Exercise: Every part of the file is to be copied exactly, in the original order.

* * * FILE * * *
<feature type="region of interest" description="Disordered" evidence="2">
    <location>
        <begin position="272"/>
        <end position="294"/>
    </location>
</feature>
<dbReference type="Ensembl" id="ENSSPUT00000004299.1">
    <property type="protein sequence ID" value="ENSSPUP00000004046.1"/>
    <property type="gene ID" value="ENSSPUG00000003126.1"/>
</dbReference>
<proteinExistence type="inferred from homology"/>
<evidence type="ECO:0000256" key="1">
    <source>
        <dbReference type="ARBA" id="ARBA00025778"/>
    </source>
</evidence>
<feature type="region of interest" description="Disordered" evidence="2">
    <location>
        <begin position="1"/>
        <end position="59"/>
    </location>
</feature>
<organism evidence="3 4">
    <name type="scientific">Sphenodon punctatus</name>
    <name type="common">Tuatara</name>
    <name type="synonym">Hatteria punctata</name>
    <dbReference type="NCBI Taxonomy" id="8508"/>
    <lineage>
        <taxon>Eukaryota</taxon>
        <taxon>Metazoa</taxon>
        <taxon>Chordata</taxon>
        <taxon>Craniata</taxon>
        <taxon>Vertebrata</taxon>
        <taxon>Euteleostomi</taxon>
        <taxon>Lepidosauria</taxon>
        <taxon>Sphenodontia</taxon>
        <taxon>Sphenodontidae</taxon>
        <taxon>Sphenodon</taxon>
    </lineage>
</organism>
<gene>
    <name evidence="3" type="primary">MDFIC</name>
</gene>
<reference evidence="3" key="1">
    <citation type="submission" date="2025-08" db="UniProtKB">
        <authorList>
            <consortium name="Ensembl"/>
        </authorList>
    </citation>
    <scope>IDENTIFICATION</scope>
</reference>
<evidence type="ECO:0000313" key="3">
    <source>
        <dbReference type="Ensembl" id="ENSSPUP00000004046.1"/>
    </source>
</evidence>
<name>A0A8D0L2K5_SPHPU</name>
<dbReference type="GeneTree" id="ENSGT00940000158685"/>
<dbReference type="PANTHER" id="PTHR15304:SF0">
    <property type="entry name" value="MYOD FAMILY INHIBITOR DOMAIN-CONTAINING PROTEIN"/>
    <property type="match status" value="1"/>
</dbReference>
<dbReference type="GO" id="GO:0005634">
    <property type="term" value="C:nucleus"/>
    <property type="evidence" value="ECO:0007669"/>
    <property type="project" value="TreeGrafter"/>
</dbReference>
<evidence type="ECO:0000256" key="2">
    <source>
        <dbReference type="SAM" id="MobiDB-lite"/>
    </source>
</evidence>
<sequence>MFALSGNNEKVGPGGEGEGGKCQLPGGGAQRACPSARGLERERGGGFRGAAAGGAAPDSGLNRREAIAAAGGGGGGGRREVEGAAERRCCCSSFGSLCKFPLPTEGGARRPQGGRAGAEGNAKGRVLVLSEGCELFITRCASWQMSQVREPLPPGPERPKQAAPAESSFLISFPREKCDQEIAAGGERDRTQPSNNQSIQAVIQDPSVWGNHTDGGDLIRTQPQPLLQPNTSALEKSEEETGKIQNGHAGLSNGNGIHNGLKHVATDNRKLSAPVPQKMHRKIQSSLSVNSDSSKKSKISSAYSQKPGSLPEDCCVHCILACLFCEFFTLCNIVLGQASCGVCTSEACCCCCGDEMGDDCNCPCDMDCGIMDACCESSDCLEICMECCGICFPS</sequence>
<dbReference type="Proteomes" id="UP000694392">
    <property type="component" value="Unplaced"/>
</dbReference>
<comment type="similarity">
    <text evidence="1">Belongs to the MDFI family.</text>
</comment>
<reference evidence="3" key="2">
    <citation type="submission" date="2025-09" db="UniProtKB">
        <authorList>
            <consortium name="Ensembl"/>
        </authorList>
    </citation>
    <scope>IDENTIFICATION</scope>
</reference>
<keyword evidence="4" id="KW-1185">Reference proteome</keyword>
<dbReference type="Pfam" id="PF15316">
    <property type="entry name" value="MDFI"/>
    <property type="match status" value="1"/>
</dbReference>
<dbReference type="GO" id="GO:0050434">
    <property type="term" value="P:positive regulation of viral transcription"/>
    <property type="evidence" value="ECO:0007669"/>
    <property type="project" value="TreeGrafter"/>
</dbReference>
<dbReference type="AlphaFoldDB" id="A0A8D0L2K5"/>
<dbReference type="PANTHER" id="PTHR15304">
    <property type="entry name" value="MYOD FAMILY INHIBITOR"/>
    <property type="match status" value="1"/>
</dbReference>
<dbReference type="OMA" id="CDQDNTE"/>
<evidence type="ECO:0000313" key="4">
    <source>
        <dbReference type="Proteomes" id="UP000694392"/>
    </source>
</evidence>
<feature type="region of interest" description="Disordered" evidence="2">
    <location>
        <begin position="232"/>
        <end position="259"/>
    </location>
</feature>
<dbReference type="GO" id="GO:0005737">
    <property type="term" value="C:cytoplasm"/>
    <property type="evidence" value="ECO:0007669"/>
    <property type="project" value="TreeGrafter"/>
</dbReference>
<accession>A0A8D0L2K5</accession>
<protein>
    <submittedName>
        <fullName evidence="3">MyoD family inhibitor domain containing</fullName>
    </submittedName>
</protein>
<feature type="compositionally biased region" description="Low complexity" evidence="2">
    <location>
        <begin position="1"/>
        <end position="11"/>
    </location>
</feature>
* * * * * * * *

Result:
<feature type="region of interest" description="Disordered" evidence="2">
    <location>
        <begin position="272"/>
        <end position="294"/>
    </location>
</feature>
<dbReference type="Ensembl" id="ENSSPUT00000004299.1">
    <property type="protein sequence ID" value="ENSSPUP00000004046.1"/>
    <property type="gene ID" value="ENSSPUG00000003126.1"/>
</dbReference>
<proteinExistence type="inferred from homology"/>
<evidence type="ECO:0000256" key="1">
    <source>
        <dbReference type="ARBA" id="ARBA00025778"/>
    </source>
</evidence>
<feature type="region of interest" description="Disordered" evidence="2">
    <location>
        <begin position="1"/>
        <end position="59"/>
    </location>
</feature>
<organism evidence="3 4">
    <name type="scientific">Sphenodon punctatus</name>
    <name type="common">Tuatara</name>
    <name type="synonym">Hatteria punctata</name>
    <dbReference type="NCBI Taxonomy" id="8508"/>
    <lineage>
        <taxon>Eukaryota</taxon>
        <taxon>Metazoa</taxon>
        <taxon>Chordata</taxon>
        <taxon>Craniata</taxon>
        <taxon>Vertebrata</taxon>
        <taxon>Euteleostomi</taxon>
        <taxon>Lepidosauria</taxon>
        <taxon>Sphenodontia</taxon>
        <taxon>Sphenodontidae</taxon>
        <taxon>Sphenodon</taxon>
    </lineage>
</organism>
<gene>
    <name evidence="3" type="primary">MDFIC</name>
</gene>
<reference evidence="3" key="1">
    <citation type="submission" date="2025-08" db="UniProtKB">
        <authorList>
            <consortium name="Ensembl"/>
        </authorList>
    </citation>
    <scope>IDENTIFICATION</scope>
</reference>
<evidence type="ECO:0000313" key="3">
    <source>
        <dbReference type="Ensembl" id="ENSSPUP00000004046.1"/>
    </source>
</evidence>
<name>A0A8D0L2K5_SPHPU</name>
<dbReference type="GeneTree" id="ENSGT00940000158685"/>
<dbReference type="PANTHER" id="PTHR15304:SF0">
    <property type="entry name" value="MYOD FAMILY INHIBITOR DOMAIN-CONTAINING PROTEIN"/>
    <property type="match status" value="1"/>
</dbReference>
<dbReference type="GO" id="GO:0005634">
    <property type="term" value="C:nucleus"/>
    <property type="evidence" value="ECO:0007669"/>
    <property type="project" value="TreeGrafter"/>
</dbReference>
<evidence type="ECO:0000256" key="2">
    <source>
        <dbReference type="SAM" id="MobiDB-lite"/>
    </source>
</evidence>
<sequence>MFALSGNNEKVGPGGEGEGGKCQLPGGGAQRACPSARGLERERGGGFRGAAAGGAAPDSGLNRREAIAAAGGGGGGGRREVEGAAERRCCCSSFGSLCKFPLPTEGGARRPQGGRAGAEGNAKGRVLVLSEGCELFITRCASWQMSQVREPLPPGPERPKQAAPAESSFLISFPREKCDQEIAAGGERDRTQPSNNQSIQAVIQDPSVWGNHTDGGDLIRTQPQPLLQPNTSALEKSEEETGKIQNGHAGLSNGNGIHNGLKHVATDNRKLSAPVPQKMHRKIQSSLSVNSDSSKKSKISSAYSQKPGSLPEDCCVHCILACLFCEFFTLCNIVLGQASCGVCTSEACCCCCGDEMGDDCNCPCDMDCGIMDACCESSDCLEICMECCGICFPS</sequence>
<dbReference type="Proteomes" id="UP000694392">
    <property type="component" value="Unplaced"/>
</dbReference>
<comment type="similarity">
    <text evidence="1">Belongs to the MDFI family.</text>
</comment>
<reference evidence="3" key="2">
    <citation type="submission" date="2025-09" db="UniProtKB">
        <authorList>
            <consortium name="Ensembl"/>
        </authorList>
    </citation>
    <scope>IDENTIFICATION</scope>
</reference>
<keyword evidence="4" id="KW-1185">Reference proteome</keyword>
<dbReference type="Pfam" id="PF15316">
    <property type="entry name" value="MDFI"/>
    <property type="match status" value="1"/>
</dbReference>
<dbReference type="GO" id="GO:0050434">
    <property type="term" value="P:positive regulation of viral transcription"/>
    <property type="evidence" value="ECO:0007669"/>
    <property type="project" value="TreeGrafter"/>
</dbReference>
<dbReference type="AlphaFoldDB" id="A0A8D0L2K5"/>
<dbReference type="PANTHER" id="PTHR15304">
    <property type="entry name" value="MYOD FAMILY INHIBITOR"/>
    <property type="match status" value="1"/>
</dbReference>
<dbReference type="OMA" id="CDQDNTE"/>
<evidence type="ECO:0000313" key="4">
    <source>
        <dbReference type="Proteomes" id="UP000694392"/>
    </source>
</evidence>
<feature type="region of interest" description="Disordered" evidence="2">
    <location>
        <begin position="232"/>
        <end position="259"/>
    </location>
</feature>
<dbReference type="GO" id="GO:0005737">
    <property type="term" value="C:cytoplasm"/>
    <property type="evidence" value="ECO:0007669"/>
    <property type="project" value="TreeGrafter"/>
</dbReference>
<accession>A0A8D0L2K5</accession>
<protein>
    <submittedName>
        <fullName evidence="3">MyoD family inhibitor domain containing</fullName>
    </submittedName>
</protein>
<feature type="compositionally biased region" description="Low complexity" evidence="2">
    <location>
        <begin position="1"/>
        <end position="11"/>
    </location>
</feature>